By Father Joshua J. Whitfield
Special to The Texas Catholic
“What is most contrary to salvation is not sin but habit.” These are the words of Charles Péguy, instigator, poet, soldier, Catholic. And they’re words which, for me, come to mind as we begin our Lent again.
He was talking about those habits which control us, shape us, which although small by themselves, together can define us.
Those habits of language, of diet, habits of thought and heart: swearing slips of the tongue, names taken in vain, out of our mouths before we even think about it; judging strangers, sometimes even friends, almost reflexively; that box of cookies half-gone in just a minute or two.
These are the habits of Christian mediocrity; as I said, small things by themselves, they’re deadly in the aggregate. Luring us into what C. S. Lewis called “smallness and flabbiness” and “contented subhumanity,” it’s why Péguy said bad habits could be as dangerous as sin. Because over time they dull us, making us less than what we’re created to be.
And it’s the reason for our Lenten disciplines. Praying as we do on Ash Wednesday that we may be “armed with weapons of self-restraint,” bettered “with minds made pure,” the purpose of the spiritual and even physical struggles of Lent is to discover and embrace different habits, habits more formed by the “mind of Christ,” as Paul said (cf. 1 Cor. 2:16). Hence the physicality of Lent: bodily fasting, material almsgiving, additional and actual prayer, extra devotions like Stations of the Cross, a Holy Hour, an extra Rosary. The idea is plainly like exercise; akin to going to the gym, the habits of Lent are meant to make us healthier, more fit Christians. Fighting that “flabbiness” Lewis wrote about, they make our souls stronger and more agile, readier to follow Christ and to carry the cross he wants to give us.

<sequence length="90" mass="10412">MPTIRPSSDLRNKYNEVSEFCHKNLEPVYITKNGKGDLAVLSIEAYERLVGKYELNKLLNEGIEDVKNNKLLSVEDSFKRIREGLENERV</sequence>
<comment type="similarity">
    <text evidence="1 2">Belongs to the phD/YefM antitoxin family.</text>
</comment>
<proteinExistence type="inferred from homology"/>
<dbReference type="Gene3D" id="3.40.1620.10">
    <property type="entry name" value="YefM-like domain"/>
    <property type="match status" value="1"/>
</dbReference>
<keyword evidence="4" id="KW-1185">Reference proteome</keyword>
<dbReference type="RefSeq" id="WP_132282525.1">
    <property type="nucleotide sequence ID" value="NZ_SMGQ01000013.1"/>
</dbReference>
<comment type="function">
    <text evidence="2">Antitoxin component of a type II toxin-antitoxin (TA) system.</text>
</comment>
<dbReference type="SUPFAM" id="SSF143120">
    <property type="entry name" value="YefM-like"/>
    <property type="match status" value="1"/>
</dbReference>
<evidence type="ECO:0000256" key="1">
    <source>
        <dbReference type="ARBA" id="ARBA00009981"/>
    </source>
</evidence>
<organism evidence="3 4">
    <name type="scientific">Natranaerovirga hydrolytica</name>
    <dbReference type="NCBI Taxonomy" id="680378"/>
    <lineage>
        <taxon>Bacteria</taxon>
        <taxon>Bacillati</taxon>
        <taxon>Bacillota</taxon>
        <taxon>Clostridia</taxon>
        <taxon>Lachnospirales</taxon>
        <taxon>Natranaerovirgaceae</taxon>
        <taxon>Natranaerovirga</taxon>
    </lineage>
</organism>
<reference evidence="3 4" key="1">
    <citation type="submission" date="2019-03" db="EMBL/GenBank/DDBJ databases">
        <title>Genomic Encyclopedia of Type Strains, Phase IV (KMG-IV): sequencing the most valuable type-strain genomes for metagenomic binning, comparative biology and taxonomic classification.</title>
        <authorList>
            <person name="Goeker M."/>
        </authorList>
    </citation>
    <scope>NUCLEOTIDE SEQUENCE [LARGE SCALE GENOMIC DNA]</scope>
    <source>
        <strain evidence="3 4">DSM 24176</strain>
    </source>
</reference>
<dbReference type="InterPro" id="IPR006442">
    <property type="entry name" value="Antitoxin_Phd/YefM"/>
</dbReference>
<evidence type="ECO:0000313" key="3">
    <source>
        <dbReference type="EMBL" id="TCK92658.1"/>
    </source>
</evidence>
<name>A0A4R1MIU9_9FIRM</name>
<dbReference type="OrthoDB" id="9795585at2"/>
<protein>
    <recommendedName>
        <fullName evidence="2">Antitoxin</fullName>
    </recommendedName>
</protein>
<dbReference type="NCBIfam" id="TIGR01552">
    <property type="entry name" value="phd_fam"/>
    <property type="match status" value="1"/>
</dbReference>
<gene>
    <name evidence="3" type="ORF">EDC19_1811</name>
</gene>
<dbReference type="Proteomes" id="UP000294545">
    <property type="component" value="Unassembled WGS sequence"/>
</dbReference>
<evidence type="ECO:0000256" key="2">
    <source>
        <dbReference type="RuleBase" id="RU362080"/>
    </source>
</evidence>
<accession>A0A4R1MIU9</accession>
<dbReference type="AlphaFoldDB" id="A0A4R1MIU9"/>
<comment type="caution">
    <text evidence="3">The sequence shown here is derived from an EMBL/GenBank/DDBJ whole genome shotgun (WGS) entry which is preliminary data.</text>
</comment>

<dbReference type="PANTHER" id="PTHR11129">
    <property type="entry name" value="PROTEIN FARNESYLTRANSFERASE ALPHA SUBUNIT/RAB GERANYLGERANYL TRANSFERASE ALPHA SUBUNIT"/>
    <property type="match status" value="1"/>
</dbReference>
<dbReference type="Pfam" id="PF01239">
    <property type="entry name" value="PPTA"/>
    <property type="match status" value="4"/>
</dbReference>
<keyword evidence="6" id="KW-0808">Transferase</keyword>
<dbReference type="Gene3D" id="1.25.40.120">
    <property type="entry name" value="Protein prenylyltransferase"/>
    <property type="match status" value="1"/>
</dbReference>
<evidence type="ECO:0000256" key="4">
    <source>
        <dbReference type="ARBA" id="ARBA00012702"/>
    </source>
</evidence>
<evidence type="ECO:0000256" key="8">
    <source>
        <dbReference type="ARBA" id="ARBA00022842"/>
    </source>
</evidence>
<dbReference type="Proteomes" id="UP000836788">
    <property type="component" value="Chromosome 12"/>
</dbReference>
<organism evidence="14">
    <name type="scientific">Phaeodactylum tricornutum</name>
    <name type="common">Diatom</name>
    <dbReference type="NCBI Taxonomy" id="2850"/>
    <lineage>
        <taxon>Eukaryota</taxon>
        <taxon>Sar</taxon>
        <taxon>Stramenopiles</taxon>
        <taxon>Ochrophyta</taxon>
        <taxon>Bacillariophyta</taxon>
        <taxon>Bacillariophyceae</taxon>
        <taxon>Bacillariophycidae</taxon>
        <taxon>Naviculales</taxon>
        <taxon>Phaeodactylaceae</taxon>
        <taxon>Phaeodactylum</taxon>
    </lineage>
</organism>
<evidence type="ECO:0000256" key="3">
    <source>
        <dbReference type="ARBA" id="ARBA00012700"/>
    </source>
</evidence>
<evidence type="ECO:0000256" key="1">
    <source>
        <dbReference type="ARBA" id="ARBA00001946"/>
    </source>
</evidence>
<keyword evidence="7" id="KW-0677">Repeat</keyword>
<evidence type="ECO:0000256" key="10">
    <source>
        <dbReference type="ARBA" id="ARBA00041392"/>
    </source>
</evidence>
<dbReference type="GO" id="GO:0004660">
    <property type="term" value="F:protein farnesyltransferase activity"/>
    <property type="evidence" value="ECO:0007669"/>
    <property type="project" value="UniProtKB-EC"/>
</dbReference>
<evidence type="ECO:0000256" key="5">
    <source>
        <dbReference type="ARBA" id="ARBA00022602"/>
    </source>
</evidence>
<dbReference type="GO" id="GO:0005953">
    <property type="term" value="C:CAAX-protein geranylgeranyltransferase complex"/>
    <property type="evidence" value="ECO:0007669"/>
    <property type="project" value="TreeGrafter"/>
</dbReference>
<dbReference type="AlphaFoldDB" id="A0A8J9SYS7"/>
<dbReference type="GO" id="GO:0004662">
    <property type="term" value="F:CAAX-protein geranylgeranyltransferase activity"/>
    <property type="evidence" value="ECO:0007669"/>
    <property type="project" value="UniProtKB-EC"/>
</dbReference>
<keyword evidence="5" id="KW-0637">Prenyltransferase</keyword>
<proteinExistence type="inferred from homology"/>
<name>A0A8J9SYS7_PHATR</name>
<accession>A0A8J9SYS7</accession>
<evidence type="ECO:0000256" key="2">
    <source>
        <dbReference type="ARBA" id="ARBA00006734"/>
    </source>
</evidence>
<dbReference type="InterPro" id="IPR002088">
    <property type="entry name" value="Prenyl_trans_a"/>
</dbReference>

They’re habits of discipleship meant to make us “worthy to celebrate devoutly” the Passion of Jesus. That’s what separates Lenten disciplines from mere self-improvement. We struggle to replace our bad habits with good ones, not because we’re trying to achieve salvation or even make ourselves better (although we often do become better people), but because the habits of Lent prepare us to see Christ better, seeing better his suffering and death and what it all really means.
This is the deeper reason of our Lenten work: that by embracing the habits of Lent we come to see Holy Week and Easter better and the death and resurrection of Jesus more clearly. Which, of course, is to see our own death and resurrection more clearly, to see better the work and purpose of salvation, and that it’s salvation meant for us. That is, if we’ll but desire it and yearn for it, struggling for it like it’s something we genuinely love.
It’s why we each should take up the habits of Lent, so we can see Christ more clearly. Because we need to see him more clearly—our beautiful Christ in an ugly world, his love on Good Friday.
Father Joshua J. Whitfield is the pastoral administrator of St. Rita Catholic Church.